How the internet started

How the internet started – I was there!

On 6 August 1991, the Internet went live to the world. There was no fanfare in the global press. Most people around the world didn’t even know what the Internet was.

It was a chilly fall day (the best days) after work on a friday. Our boss called a handful of us passing by into his office to show us the internet.

“The what?” We had no idea what he was talking about as the modem’s screeching handshake linked him to the AOL servers, allowing him to slowly crawl through the internet.

He told us we can search for things and email people using the internet. This was all very new and a bit overwhelming.

We weren’t sure what he meant by search for things in the internet. America Online (AOL) and Netscape Navigator were the ISP of choice back then for the internet.

car phone
Only doctors and attorneys or people with money had car phones, the first cell phones. 1990s.

I had no cell phone. Only doctors and attorneys and people of money could afford them. They were attached in cars, known as car phones, or carried in bags. I had a home phone line with an answering machine. Getting home to check messages was always exciting. The flashing light on the box told me how many messages I had. Messages were recorded on cassette tape…one thing most kids today have no knowledge of. You came home to  messages, “where are you? Call me when you get home!” You were out shopping, at the movies or a concert. No one really got ahold of anyone unless you used a public payphone. You had to carry change on you or make change to use one. Average cost of a local call was 35 cents if I remember right.

motorola pagerA couple of years later I had a pager, as they were popular for a few years, from 1996 – 1999? Pager service was about $20 a month. Pagers, for those who don’t know, would flash a number on the screen for you to call. Then again, you had to find a public phone and call the person. We came up with codes for friends so we knew who was calling. If my brother was number 5 he would text…. 600-5, meaning, meet him at 6pm. Around 1998, all pager companies seemed to die overnight when cell phones became more popular and affordable.

cell one cell phone
My first cell phone from CELL ONE. Heavy with dot matrix screen. 1997

It was 1994 and I was surfing the internet was very slow with an IBM laptop I saved up for.

Dial up modems were the way to connect to the internet and you were lucky to get a 14.4k or 28.8k connection. That’s extremely slow by the way.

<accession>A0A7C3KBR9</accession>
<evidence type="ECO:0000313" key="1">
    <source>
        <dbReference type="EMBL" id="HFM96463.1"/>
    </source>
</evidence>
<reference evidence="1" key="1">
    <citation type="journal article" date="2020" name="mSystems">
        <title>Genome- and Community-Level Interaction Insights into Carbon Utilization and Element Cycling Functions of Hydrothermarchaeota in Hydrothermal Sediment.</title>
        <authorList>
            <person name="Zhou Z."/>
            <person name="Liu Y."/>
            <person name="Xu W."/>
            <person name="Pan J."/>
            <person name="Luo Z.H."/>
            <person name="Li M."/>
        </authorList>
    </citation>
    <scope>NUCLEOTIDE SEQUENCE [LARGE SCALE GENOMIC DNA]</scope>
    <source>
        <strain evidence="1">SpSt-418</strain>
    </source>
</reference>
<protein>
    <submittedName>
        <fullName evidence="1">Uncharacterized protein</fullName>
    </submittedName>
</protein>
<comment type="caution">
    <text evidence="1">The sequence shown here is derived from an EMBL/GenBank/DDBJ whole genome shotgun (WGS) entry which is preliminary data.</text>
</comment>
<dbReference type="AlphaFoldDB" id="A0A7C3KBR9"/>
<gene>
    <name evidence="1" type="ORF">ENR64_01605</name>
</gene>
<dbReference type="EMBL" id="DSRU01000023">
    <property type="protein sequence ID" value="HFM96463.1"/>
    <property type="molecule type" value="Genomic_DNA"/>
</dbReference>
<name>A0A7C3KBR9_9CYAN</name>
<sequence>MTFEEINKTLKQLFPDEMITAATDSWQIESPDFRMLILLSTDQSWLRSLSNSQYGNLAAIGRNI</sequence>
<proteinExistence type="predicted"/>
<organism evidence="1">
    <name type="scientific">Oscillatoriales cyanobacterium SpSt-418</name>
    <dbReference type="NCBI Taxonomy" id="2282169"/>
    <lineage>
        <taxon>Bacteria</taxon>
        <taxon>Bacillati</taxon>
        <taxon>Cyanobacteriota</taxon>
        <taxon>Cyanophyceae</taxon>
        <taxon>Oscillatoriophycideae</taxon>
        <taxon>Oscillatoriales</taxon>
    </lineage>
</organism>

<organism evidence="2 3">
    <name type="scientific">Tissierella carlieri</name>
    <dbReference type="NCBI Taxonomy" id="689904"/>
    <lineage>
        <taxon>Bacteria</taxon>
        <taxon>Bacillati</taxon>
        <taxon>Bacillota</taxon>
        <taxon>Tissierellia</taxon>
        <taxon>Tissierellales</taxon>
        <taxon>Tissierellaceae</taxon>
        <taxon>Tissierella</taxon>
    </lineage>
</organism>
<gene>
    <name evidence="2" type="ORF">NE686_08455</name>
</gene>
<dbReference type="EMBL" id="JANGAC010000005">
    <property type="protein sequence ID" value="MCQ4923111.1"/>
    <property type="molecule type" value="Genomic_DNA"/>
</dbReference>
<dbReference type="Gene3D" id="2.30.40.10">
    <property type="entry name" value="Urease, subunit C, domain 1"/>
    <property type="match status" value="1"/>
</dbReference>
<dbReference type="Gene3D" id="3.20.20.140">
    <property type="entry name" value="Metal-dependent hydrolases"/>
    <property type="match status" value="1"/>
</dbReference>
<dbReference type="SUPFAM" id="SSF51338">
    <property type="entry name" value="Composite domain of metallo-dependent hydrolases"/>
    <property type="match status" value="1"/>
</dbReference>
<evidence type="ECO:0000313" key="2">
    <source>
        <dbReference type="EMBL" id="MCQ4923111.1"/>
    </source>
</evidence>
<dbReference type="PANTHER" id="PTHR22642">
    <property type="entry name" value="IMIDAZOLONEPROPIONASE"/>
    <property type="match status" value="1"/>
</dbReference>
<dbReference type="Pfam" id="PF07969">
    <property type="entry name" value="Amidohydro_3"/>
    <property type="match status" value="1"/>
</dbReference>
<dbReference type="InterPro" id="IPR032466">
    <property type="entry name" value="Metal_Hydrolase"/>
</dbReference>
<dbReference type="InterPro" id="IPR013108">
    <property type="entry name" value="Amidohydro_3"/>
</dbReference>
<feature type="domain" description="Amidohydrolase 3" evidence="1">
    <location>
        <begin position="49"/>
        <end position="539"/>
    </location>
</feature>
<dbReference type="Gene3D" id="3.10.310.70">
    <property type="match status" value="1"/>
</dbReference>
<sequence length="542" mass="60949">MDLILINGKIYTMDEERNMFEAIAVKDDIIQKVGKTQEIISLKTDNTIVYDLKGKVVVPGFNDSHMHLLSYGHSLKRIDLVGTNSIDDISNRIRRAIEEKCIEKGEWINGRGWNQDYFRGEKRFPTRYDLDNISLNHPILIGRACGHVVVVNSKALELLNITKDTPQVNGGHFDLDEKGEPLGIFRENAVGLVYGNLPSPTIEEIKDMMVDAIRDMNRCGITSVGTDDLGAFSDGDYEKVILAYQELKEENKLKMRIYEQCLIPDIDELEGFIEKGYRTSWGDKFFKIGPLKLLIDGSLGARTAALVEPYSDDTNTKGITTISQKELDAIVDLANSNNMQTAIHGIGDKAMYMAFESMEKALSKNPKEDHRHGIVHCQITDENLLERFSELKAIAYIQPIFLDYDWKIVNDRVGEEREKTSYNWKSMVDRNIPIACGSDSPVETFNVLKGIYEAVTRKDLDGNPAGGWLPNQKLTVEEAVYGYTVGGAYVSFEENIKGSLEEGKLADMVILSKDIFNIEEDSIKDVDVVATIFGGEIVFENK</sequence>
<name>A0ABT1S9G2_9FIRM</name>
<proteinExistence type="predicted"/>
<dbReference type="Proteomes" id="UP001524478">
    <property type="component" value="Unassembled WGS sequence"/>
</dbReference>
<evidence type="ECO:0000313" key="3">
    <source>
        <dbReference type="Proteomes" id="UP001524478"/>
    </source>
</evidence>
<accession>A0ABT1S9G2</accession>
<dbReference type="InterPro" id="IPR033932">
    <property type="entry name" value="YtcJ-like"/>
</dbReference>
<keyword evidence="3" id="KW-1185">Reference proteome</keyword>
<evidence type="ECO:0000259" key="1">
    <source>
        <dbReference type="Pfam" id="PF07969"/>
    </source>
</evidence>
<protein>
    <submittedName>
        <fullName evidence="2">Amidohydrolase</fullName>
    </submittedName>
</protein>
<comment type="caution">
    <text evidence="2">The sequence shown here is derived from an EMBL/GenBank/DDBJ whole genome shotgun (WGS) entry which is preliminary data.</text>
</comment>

If you wanted to download an mp3 that is 5MB, it would take you about 6 minutes (5MB is 5000k, so 5000 divided by 14.4 is 5.7 minutes.) With fast cable modems of today, that same file is downloaded in less than a second. There was no streaming of movies. That was not available. The videos available were not watchable, as the video would not move.

usr modem
USR modem. Your phone line connected to the modem and the other end connected to your pc serial port. Those were the days.

You would need to start downloading overnight to watch later the next day. This was also the year mp3’s were hugely popular and just started. People were downloading any mp3 they could find, to place on their cheesy website. A break through came in 1997 when US Robotics (I used to be a tech there…awesome place and people) created the 56k modem, doubling the speed via analog compression (still painfully slow.)

Ahhhhh…. the good old days. Times were better then, just as anyone said of the years they grew up in.

There were no texts, twitter or Facebook. No social media and no personal websites. There were chat rooms, however. 50 people or more in a chat room was chaotic. I did meet a friend of mine in a chat room around 1996 and we’re still friends today, 21 years later.

Although I love texting my photos to friends, face timing at times with family and running my You Tube channels, I think I prefer the older days before the internet.

Technology and the internet are awesome and a perfect tool for what I do (music, photo, video production), but I think I prefer the older days when there was less. I prefer when social media was not around. Too much fluff filling everyone’s heads.

Online gaming is fun, having the ability to buy anything from Amazon and receiving it in a day is great, and it makes research easy and fast. It’s the social media part I can’t stand.

I wonder what the zombified users of social media would do without Facebook? They wouldn’t be able to post what they have for lunch that day. Tragedy.

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